Figure 7 shows the ACC of DJF zonal mean wind at 60°N and 10 hPa. Similarly to the QBO, the ACC was calculated for forecast lead days 1–45 for each hindcast start date during the DJF season. The figure shows that the strength of the polar vortex winds averaged over the entire winter season is predictable at 34 days in 46LCESM1 and only out to 28 days in 30LCESM1. This higher prediction skill for the NH polar vortex in 46LCESM1 is also found in other seasons (not shown). During the reforecast period between 1999 and 2015 there were 11 SSWs in DJF between 1999 and 2015 (Table 1). Tripathi et al. (2016) showed that all models examined were able to predict the 2012/2013 winter warming by all ensemble members when initialized 5 days before the central warming date of the event, and 50% to 100% of the ensemble members considered were able to predict an SSW when initialized 10 days before the observed event. In the CESM1 reforecast set, the initial day of the forecast is most of the time a Wednesday, hence forecasts closest to each SSW event are started either 2–6 days prior (see Table 1), and since the forecasts are ran weekly, initializations prior to that are 9–13 days before each SSW event, making the assessment of SSW predictability difficult to compare. Table 1 summarizes the SSWs examined in CESM1 and reforecast initialization dates relative to the central warming dates, which are defined as the dates on which the zonal mean zonal wind at 60°N and 10 hPa becomes easterly. Figure 8 summarizes the prediction skill of these SSWs for 30LCESM1 and 46LCESM1. The time evolution of the ensemble mean zonal mean zonal wind at 60°N and 10 hPa for the individual events is shown in Fig. S3 and shows that they are in general similar between 30L and 46L CESM1. Figure 8 shows the number of individual ensemble members that predict a SSW within 3 days of the observed SSW. While the majority of ensemble members typically capture SSWs for initializations of 5 days or less before the central warming date, only 30% of the ensemble members are able to predict a SSW 9–13 days out. SSW prediction skill decreases further for initialization dates exceeding 15 days before the events, except for the 26 February 1999 and 22 February 2008 SSWs, in which 40%–50% of the ensemble members predict an SSW (Fig. S3). Predictability of SSWs in CESM1 is broadly similar to previous studies (Tripathi et al. 2016; Marshall and Scaife 2010). Figure 8 shows no clear evidence that 46LCESM1 predicts SSWs any better than 30LCESM1: in some instances an SSW event is predicted better by 30LCESM1 and in some by 46LCESM1. This suggests that the improved representation of the stratosphere in 46LCESM1 does not necessarily lead to better prediction of SSW events, which could partially explain why there is not clear difference in surface prediction skill between the two models.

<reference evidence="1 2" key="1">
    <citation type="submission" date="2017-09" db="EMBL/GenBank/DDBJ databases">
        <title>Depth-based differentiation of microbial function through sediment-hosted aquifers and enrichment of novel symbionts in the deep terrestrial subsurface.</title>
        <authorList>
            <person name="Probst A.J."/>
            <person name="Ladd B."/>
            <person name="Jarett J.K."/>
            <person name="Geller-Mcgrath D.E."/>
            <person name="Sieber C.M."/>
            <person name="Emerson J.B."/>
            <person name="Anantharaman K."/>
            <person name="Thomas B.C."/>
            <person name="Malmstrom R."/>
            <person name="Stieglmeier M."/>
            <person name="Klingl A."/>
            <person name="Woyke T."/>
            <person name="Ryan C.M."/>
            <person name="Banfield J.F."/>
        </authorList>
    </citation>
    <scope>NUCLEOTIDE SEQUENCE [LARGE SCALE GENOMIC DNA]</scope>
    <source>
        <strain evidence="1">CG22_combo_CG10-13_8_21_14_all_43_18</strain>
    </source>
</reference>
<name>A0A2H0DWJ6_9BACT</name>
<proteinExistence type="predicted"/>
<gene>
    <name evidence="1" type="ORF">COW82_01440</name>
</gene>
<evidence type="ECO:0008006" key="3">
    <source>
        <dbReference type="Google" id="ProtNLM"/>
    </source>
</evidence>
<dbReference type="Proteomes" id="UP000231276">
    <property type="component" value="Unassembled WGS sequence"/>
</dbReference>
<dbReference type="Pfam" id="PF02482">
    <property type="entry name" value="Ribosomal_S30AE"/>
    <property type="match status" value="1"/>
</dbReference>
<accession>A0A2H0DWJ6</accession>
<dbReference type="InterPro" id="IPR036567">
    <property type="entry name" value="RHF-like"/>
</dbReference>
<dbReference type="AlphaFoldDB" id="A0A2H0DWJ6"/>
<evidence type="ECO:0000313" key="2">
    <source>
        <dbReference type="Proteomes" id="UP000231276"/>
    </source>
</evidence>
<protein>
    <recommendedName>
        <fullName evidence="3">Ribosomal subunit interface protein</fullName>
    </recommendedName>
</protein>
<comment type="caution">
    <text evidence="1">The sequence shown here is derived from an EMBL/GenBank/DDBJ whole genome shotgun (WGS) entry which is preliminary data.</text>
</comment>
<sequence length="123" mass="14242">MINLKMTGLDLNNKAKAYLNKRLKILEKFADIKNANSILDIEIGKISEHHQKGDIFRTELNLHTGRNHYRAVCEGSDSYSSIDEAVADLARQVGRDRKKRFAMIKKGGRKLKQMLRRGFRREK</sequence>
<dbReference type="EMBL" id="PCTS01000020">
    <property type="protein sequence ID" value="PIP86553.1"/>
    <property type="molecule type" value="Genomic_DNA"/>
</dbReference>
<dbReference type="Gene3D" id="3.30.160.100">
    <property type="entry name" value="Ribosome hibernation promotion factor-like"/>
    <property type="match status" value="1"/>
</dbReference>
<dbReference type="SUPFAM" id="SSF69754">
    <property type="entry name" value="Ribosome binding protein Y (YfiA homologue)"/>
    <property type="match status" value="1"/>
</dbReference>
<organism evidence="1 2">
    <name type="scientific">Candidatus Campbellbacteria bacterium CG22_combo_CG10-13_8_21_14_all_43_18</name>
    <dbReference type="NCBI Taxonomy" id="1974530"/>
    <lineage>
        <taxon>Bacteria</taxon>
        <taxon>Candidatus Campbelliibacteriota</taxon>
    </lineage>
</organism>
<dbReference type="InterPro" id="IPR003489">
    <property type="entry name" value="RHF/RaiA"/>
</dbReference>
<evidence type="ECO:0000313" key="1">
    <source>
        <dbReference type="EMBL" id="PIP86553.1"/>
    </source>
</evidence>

Fig. 7.
Fig. 7.

Anomaly correlation coefficient (ACC) for DJF 10 hPa, 60°N zonal mean zonal wind for 30LCESM1 (blue) and 46LCESM1 (red). Dashed line represents the ACC value of 0.5.

Citation: Weather and Forecasting 35, 6; 10.1175/WAF-D-20-0029.1

Table 1.

Central date of SSWs that occurred in DJF between 1999 and 2015 and initial date of three reforecast dates (R1, R2, and R3) that were initiated prior to the SSW. Reforecasts dates are shown in days relative to each SSW date.

Table 1.
Fig. 8.
Fig. 8.